“He was very inquisitive,” Barnes said. “He just kept asking me questions.”

While Barnes was in Lansing, he met up with a couple he previously encountered in Ohio. 

While Barnes was in Lansing, he met up with a couple he previously encountered in Ohio.  (Bob Barnes)

Barnes was also able to meet with another couple in Michigan who treated him to dinner and a hotel room. 

Barnes was also able to meet with another couple in Michigan who treated him to dinner and a hotel room.  (Bob Barnes)

The conversation ended when the man told Barnes he had to go home for a horse. The tractor was apparently too slow to catch up to the bull.

“That was a great interaction,” Barnes said.

Barnes described the people of Michigan as “very friendly, outgoing, inquisitive.”

Michigan’s awesome,” Barnes said. “I have been in Michigan before and in both instances, it’s been the same experience. Michigan is very scenic. The people are awesome — it’s just a fun state.”

Barnes' bicycle and trailer are pictured in a hotel room where Barnes spent the night in Michigan. 

Barnes’ bicycle and trailer are pictured in a hotel room where Barnes spent the night in Michigan.  (Bob Barnes)

When Barnes visited Lansing, it was a Sunday — so he said the city was a "ghost town." 

When Barnes visited Lansing, it was a Sunday — so he said the city was a "ghost town."  (Bob Barnes)

While he was in Lansing, Barnes met up with a couple, Mike and Terri, whom he’d previously met while he was going through Ohio and they were zip-lining.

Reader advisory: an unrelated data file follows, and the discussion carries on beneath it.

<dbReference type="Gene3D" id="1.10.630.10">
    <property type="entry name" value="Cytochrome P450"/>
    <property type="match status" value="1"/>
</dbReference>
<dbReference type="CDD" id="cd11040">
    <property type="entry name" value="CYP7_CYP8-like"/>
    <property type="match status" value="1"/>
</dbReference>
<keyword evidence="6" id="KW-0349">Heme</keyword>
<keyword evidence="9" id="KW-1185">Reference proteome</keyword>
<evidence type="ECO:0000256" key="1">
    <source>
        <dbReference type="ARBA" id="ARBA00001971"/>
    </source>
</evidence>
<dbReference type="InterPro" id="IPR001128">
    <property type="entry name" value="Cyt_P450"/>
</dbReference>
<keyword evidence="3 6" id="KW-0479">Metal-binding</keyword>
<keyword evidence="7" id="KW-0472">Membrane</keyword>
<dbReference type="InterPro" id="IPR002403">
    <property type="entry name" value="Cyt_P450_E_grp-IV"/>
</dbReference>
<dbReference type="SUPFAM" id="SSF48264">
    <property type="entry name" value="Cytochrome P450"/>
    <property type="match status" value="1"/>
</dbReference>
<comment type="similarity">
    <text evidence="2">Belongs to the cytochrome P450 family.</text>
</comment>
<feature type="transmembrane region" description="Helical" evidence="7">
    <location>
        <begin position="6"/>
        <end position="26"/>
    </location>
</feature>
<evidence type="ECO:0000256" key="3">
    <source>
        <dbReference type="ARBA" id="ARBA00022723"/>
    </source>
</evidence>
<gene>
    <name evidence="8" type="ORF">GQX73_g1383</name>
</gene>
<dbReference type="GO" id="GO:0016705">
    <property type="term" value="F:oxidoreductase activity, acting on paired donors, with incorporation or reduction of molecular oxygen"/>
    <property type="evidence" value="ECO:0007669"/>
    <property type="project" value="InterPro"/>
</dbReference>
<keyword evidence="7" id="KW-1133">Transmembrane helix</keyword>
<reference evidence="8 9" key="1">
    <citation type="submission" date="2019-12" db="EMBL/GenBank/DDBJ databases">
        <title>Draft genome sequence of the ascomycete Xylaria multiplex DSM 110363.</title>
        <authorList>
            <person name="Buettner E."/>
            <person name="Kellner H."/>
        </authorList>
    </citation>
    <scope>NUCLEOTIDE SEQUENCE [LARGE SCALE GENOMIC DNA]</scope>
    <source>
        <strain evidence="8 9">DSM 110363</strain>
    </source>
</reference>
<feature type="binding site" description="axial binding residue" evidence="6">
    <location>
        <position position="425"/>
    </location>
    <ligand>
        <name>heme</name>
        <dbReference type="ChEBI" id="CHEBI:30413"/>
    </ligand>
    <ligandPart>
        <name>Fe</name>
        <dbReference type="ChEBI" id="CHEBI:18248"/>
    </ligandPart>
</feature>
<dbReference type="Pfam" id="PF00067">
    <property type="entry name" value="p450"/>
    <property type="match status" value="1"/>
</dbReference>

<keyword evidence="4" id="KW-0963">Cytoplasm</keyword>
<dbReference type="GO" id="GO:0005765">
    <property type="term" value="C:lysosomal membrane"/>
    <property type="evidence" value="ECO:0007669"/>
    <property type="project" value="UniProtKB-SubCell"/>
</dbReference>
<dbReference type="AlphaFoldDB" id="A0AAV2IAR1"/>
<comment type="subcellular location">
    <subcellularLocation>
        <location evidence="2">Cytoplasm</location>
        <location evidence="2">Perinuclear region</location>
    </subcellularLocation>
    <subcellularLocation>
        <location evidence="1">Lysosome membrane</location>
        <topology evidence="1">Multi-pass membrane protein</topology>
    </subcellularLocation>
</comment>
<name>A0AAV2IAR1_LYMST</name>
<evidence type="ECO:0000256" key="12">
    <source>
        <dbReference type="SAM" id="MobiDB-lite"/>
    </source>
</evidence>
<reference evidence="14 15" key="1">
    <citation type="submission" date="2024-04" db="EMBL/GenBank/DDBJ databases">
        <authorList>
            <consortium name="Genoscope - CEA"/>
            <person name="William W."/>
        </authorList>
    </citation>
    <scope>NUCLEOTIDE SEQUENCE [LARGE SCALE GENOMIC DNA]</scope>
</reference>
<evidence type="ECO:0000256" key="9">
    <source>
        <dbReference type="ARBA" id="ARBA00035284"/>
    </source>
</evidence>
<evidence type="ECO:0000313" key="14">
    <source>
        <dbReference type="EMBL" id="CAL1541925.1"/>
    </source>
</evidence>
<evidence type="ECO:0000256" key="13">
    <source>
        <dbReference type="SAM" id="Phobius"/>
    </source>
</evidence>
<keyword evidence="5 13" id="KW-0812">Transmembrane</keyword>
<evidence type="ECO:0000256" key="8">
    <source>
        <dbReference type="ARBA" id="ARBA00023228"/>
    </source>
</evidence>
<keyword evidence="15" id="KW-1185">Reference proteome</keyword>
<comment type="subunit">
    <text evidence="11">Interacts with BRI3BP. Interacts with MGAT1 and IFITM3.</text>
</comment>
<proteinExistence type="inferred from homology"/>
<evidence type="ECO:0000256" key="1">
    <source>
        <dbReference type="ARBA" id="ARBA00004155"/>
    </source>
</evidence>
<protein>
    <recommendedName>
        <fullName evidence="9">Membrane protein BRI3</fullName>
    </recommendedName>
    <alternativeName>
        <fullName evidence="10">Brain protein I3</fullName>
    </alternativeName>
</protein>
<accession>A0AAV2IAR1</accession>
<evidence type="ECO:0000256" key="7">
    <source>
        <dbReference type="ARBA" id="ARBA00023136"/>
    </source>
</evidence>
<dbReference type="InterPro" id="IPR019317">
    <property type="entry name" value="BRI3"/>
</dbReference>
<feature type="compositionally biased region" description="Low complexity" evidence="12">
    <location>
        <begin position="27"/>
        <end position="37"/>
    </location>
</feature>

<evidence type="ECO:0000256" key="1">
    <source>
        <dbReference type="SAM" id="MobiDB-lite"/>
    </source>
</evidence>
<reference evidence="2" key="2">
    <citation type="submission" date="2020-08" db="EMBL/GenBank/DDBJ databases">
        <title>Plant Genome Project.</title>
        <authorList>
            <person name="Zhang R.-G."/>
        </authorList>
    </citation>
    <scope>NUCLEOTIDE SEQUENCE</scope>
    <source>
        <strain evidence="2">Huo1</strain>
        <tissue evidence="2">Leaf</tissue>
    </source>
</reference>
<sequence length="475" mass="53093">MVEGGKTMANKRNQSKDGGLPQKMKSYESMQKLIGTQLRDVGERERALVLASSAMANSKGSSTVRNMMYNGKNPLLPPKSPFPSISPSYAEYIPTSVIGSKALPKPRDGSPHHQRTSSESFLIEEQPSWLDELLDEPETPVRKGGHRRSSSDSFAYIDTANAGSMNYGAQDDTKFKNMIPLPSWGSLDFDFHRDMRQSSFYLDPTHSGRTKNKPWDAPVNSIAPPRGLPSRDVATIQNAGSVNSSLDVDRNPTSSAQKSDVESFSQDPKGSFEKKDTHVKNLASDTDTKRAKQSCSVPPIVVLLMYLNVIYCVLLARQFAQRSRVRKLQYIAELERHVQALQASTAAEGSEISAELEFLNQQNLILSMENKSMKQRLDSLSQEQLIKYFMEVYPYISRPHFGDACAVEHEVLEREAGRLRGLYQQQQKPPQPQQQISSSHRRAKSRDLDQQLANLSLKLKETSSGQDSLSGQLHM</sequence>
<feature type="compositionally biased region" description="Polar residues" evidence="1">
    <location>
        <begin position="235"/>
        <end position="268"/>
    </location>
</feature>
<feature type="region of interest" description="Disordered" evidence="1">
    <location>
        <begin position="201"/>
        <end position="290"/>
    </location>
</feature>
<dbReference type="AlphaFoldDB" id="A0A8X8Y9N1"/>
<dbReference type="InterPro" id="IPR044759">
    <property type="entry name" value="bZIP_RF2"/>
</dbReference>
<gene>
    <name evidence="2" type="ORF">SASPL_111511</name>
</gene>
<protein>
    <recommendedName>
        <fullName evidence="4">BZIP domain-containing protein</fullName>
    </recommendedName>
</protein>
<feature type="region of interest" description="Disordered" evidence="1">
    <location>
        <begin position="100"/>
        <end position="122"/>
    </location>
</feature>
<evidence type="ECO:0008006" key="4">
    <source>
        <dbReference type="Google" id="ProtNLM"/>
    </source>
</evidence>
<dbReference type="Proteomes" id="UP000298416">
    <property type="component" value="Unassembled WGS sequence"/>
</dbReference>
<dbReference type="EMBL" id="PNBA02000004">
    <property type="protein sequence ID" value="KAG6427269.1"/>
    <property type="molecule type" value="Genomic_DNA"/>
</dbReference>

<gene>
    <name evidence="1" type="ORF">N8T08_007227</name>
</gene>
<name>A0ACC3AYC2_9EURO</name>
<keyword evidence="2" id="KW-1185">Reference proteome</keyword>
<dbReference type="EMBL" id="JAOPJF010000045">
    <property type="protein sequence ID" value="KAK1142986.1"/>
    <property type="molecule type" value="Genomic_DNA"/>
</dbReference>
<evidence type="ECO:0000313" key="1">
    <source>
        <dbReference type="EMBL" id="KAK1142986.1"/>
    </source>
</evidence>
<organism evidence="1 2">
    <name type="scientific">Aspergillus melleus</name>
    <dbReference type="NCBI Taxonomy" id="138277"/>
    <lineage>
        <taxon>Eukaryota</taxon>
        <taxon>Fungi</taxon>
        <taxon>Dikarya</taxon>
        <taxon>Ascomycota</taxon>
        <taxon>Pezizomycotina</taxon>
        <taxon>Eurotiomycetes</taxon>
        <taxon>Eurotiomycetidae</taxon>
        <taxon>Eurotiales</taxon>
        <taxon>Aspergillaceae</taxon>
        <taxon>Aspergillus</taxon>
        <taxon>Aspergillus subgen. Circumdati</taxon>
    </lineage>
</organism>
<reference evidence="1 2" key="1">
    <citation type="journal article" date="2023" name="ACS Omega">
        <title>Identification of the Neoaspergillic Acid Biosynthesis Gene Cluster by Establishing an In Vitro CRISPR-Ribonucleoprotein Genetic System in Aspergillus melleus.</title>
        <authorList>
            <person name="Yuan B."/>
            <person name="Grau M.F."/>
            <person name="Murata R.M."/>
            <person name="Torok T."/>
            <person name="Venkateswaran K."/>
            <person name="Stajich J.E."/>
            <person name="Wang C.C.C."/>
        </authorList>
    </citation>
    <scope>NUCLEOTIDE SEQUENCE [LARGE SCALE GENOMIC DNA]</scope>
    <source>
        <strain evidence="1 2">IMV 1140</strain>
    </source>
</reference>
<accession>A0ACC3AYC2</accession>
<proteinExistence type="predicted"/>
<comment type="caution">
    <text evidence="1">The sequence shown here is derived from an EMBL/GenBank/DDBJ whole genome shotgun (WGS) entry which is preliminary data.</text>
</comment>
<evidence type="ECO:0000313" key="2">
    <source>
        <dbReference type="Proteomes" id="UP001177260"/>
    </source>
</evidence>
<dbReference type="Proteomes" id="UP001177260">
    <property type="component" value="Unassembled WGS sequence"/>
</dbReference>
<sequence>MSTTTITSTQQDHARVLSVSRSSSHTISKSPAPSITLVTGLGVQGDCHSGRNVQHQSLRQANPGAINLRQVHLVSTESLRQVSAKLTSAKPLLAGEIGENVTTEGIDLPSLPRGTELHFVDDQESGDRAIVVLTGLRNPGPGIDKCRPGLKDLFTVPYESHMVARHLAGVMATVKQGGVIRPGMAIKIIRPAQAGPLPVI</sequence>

Mike and Terri are from Michigan, so they made sure to catch up with Barnes when he got to Michigan’s capital. They even donated to Barnes’ GoFundMe page.

“I meet people I’ve never met in my life and we just have a ball.”

Barnes said they were the first people he’s met on the cycling across America trip who followed up with him later.

“That was really cool, the way that played out,” Barnes said.

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After his tent burned down, Barnes said they even offered to bring him a new tent, though by that point he’d already bought a new one.

Barnes told Fox News Digital that he struggled with the cold weather in Michigan. "I let my guard down as far as the weather goes," Barnes said. 

Barnes told Fox News Digital that he struggled with the cold weather in Michigan. "I let my guard down as far as the weather goes," Barnes said.  (Bob Barnes)

Barnes also met up with another couple, John and Linda, who treated him to dinner and to a hotel room for one night.

“That was awesome,” Barnes said. “These interactions are so … natural. It’s like, I meet people I’ve never met in my life and we just have a ball.”

Aside from burning his tent down, Barnes had one other hurdle to overcome in Michigan: backtracking, or riding back over the same route a second time.